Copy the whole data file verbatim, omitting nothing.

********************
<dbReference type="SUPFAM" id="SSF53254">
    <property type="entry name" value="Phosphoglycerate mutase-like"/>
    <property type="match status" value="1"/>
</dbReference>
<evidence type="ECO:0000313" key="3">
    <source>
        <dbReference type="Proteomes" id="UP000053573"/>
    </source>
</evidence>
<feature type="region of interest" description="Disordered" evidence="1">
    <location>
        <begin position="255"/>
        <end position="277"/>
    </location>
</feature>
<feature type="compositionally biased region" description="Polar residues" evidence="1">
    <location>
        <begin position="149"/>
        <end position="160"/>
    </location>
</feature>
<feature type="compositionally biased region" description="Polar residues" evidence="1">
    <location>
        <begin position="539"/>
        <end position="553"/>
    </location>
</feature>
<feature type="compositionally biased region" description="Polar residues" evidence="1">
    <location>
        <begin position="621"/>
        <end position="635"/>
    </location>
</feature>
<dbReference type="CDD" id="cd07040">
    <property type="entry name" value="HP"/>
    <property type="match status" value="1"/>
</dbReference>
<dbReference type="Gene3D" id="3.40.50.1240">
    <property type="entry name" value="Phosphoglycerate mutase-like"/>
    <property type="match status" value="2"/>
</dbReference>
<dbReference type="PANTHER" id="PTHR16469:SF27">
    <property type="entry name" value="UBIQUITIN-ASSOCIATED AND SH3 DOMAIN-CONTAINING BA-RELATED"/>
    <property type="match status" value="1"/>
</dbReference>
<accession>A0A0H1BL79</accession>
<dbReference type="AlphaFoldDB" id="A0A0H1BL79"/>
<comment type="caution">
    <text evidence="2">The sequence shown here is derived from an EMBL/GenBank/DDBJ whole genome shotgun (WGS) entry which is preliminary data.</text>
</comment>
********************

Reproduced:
<dbReference type="SUPFAM" id="SSF53254">
    <property type="entry name" value="Phosphoglycerate mutase-like"/>
    <property type="match status" value="1"/>
</dbReference>
<evidence type="ECO:0000313" key="3">
    <source>
        <dbReference type="Proteomes" id="UP000053573"/>
    </source>
</evidence>
<feature type="region of interest" description="Disordered" evidence="1">
    <location>
        <begin position="255"/>
        <end position="277"/>
    </location>
</feature>
<feature type="compositionally biased region" description="Polar residues" evidence="1">
    <location>
        <begin position="149"/>
        <end position="160"/>
    </location>
</feature>
<feature type="compositionally biased region" description="Polar residues" evidence="1">
    <location>
        <begin position="539"/>
        <end position="553"/>
    </location>
</feature>
<feature type="compositionally biased region" description="Polar residues" evidence="1">
    <location>
        <begin position="621"/>
        <end position="635"/>
    </location>
</feature>
<dbReference type="CDD" id="cd07040">
    <property type="entry name" value="HP"/>
    <property type="match status" value="1"/>
</dbReference>
<dbReference type="Gene3D" id="3.40.50.1240">
    <property type="entry name" value="Phosphoglycerate mutase-like"/>
    <property type="match status" value="2"/>
</dbReference>
<dbReference type="PANTHER" id="PTHR16469:SF27">
    <property type="entry name" value="UBIQUITIN-ASSOCIATED AND SH3 DOMAIN-CONTAINING BA-RELATED"/>
    <property type="match status" value="1"/>
</dbReference>
<accession>A0A0H1BL79</accession>
<dbReference type="AlphaFoldDB" id="A0A0H1BL79"/>
<comment type="caution">
    <text evidence="2">The sequence shown here is derived from an EMBL/GenBank/DDBJ whole genome shotgun (WGS) entry which is preliminary data.</text>
</comment>